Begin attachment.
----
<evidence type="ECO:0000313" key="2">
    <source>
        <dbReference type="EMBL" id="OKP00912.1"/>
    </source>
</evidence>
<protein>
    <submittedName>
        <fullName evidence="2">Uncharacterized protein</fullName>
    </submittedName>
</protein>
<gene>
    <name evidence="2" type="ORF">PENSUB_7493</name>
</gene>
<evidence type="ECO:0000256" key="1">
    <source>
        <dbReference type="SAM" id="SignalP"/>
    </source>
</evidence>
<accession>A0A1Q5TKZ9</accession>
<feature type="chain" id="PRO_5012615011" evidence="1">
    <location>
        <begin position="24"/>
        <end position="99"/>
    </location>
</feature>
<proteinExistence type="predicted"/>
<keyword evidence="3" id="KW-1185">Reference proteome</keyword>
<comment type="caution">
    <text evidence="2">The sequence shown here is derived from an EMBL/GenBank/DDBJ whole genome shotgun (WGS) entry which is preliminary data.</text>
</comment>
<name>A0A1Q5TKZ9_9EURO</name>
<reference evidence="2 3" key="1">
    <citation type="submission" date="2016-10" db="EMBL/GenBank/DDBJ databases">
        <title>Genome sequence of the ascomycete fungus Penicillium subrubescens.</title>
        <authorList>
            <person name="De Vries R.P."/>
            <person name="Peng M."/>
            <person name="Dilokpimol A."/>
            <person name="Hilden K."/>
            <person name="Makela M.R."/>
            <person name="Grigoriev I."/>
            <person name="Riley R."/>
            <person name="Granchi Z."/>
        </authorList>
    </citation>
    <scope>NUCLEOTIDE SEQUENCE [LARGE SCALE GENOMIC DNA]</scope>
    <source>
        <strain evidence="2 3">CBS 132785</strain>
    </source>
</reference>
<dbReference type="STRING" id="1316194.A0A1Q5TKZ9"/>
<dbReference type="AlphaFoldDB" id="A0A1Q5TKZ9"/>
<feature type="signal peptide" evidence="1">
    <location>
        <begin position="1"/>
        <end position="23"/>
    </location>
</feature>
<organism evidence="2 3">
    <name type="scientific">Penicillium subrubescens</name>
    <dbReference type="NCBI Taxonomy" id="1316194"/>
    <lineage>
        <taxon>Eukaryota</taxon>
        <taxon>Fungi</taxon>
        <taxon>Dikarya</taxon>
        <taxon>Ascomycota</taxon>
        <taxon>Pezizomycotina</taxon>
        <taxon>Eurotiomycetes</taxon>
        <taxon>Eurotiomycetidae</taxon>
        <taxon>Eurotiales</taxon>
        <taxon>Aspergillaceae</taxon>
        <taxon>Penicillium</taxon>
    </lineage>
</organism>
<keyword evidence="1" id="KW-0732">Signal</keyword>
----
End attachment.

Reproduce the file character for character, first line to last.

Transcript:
<evidence type="ECO:0000313" key="2">
    <source>
        <dbReference type="EMBL" id="OKP00912.1"/>
    </source>
</evidence>
<protein>
    <submittedName>
        <fullName evidence="2">Uncharacterized protein</fullName>
    </submittedName>
</protein>
<gene>
    <name evidence="2" type="ORF">PENSUB_7493</name>
</gene>
<evidence type="ECO:0000256" key="1">
    <source>
        <dbReference type="SAM" id="SignalP"/>
    </source>
</evidence>
<accession>A0A1Q5TKZ9</accession>
<feature type="chain" id="PRO_5012615011" evidence="1">
    <location>
        <begin position="24"/>
        <end position="99"/>
    </location>
</feature>
<proteinExistence type="predicted"/>
<keyword evidence="3" id="KW-1185">Reference proteome</keyword>
<comment type="caution">
    <text evidence="2">The sequence shown here is derived from an EMBL/GenBank/DDBJ whole genome shotgun (WGS) entry which is preliminary data.</text>
</comment>
<name>A0A1Q5TKZ9_9EURO</name>
<reference evidence="2 3" key="1">
    <citation type="submission" date="2016-10" db="EMBL/GenBank/DDBJ databases">
        <title>Genome sequence of the ascomycete fungus Penicillium subrubescens.</title>
        <authorList>
            <person name="De Vries R.P."/>
            <person name="Peng M."/>
            <person name="Dilokpimol A."/>
            <person name="Hilden K."/>
            <person name="Makela M.R."/>
            <person name="Grigoriev I."/>
            <person name="Riley R."/>
            <person name="Granchi Z."/>
        </authorList>
    </citation>
    <scope>NUCLEOTIDE SEQUENCE [LARGE SCALE GENOMIC DNA]</scope>
    <source>
        <strain evidence="2 3">CBS 132785</strain>
    </source>
</reference>
<dbReference type="STRING" id="1316194.A0A1Q5TKZ9"/>
<dbReference type="AlphaFoldDB" id="A0A1Q5TKZ9"/>
<feature type="signal peptide" evidence="1">
    <location>
        <begin position="1"/>
        <end position="23"/>
    </location>
</feature>
<organism evidence="2 3">
    <name type="scientific">Penicillium subrubescens</name>
    <dbReference type="NCBI Taxonomy" id="1316194"/>
    <lineage>
        <taxon>Eukaryota</taxon>
        <taxon>Fungi</taxon>
        <taxon>Dikarya</taxon>
        <taxon>Ascomycota</taxon>
        <taxon>Pezizomycotina</taxon>
        <taxon>Eurotiomycetes</taxon>
        <taxon>Eurotiomycetidae</taxon>
        <taxon>Eurotiales</taxon>
        <taxon>Aspergillaceae</taxon>
        <taxon>Penicillium</taxon>
    </lineage>
</organism>
<keyword evidence="1" id="KW-0732">Signal</keyword>